By Yaakov (Jack) Bieler
Imagine a school where the students determine when they come and go to school, what subjects they study, and how many exams they take. A school in which teachers and faculty show their students unconditional love, patience, and tolerance. An educational setting that welcomes students with open arms regardless of previous delinquent behavior or how many other schools have expelled them.
Welcome to Meled Jerusalem, the acronym for Merkaz L’Mida Dati, literally “Religious Learning Center,” but technically it is an alternative religious high school. Envisioned, founded, and led by Dr. Menachem Gottesman, a developmental psychologist, the school began in September 1995 as a pilot project, and has steadily grown in reputation and effectiveness ever since. Its history, educational approach, and success stories are detailed in Dr. Gottesman’s memoir, “Not at Risk” (Menorah Books, 2018).
The book was written by Dr. Gottesman and his wife, Leah. Mrs. Gottesman has a B.A. in English Literature and Education from City College of the State University of New York and an M.A. in Creative Writing from the English Department at Bar Ilan University. She divides her professional skills between teaching English, marketing, journalism, fundraising and tourism, and enjoys writing poetry and studying archaeology. Leah has been supportive of and involved with many aspects of the Meled School’s development since its inception.
Dr. Gottesman initially devoted considerable time and effort to studying blind people and designing programs for them in both the U.S. and Israel. He then turned his attention to engaging adolescents who, for various reasons, did not fit into typical mainstream religious schools in Israel. Employing an eclectic of theoretical constructs based upon the work of Alexander Sutherland Neill, Milton H. Erickson, and Rabbi Joseph B. Soloveitchik, Gottesman developed novel educational principles and directives for his unique institution.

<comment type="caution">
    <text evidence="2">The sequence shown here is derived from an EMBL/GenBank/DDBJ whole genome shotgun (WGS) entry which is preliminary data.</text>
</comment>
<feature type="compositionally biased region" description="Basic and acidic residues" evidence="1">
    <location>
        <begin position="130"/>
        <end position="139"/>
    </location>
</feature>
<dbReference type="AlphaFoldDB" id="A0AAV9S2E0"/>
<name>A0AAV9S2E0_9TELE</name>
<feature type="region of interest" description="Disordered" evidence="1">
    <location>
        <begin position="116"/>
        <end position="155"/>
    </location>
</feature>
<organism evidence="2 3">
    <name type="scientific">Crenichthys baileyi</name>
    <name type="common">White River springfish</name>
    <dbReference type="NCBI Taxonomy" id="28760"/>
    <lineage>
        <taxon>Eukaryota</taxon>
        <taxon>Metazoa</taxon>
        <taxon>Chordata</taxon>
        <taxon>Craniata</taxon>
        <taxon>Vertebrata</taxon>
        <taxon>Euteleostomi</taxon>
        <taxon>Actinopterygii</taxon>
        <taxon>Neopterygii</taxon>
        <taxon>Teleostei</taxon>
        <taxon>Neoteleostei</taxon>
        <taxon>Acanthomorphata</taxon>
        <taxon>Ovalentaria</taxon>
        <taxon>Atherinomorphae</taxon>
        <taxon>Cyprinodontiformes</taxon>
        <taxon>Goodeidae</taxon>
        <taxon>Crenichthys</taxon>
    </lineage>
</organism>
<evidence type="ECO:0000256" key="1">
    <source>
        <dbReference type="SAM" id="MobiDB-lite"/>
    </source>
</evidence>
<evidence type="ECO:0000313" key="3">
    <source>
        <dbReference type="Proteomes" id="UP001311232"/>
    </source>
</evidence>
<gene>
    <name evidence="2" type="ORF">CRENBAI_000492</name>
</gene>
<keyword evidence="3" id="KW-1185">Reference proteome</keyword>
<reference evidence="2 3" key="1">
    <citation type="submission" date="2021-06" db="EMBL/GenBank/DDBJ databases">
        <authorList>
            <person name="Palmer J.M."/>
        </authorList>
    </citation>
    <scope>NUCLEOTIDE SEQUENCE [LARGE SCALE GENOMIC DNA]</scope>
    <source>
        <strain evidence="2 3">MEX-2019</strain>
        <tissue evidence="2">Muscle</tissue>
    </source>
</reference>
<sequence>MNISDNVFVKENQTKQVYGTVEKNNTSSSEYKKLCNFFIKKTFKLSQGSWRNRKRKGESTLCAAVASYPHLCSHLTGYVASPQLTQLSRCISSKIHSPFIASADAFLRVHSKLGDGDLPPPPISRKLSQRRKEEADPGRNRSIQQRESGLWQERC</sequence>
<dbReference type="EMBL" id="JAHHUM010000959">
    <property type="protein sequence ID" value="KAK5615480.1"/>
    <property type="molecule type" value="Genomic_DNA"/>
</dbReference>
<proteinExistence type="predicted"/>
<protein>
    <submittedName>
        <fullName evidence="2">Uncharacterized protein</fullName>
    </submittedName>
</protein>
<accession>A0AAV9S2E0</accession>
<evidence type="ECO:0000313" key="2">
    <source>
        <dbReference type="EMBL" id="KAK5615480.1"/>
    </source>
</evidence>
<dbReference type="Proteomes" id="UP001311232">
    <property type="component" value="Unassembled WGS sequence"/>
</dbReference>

From the students’ copious testimonies in the book, attending Meled dramatically turned around their lives and the lives of many other young people. They attest that prior to going to Meled, many had been depressed, lacked self-confidence and self-esteem, suffered from abuse at home, experimented with drugs and alcohol, were alienated from their families, and were uninterested in academic study.
Dr. Gottesman provided them with a sympathetic “ear,” a sense of control over their own education and daily activities, and the emotional and academic support that they needed to become successful.
Most graduates of Meled are described as optimistic about their futures. They have overcome their academic challenges, have happily created families of their own, and have taken up healthy and constructive places within overall society.
In addition to a description of the political issues that dogged this nascent religious institution as it gained official recognition and financial support from the Israeli educational establishment, most of Not at Risk is composed of testimonials by students, parents, and staff members. These accounts are supplemented by plentiful anecdotes supplied by both Dr. and Mrs. Gottesman, describing the daunting circumstances that affected many of the students.
While Meled does not accept those who are profoundly mentally challenged, psychotic to the point where the individual cannot cope with reality, or people exhibiting severe psychological pathology, for the many who attend, the school has minimal rules and expectations: students are prohibited from causing others bodily harm, using drugs or alcohol on school premises, and stealing. Otherwise, “the ball is in the student’s court,” a truism that Dr. Gottesman fondly and frequently invoked. Counter-intuitively, it is left to the students to determine when they come to school, which subjects they study, how many state exams they prepare for, and in which extracurricular activities they participate.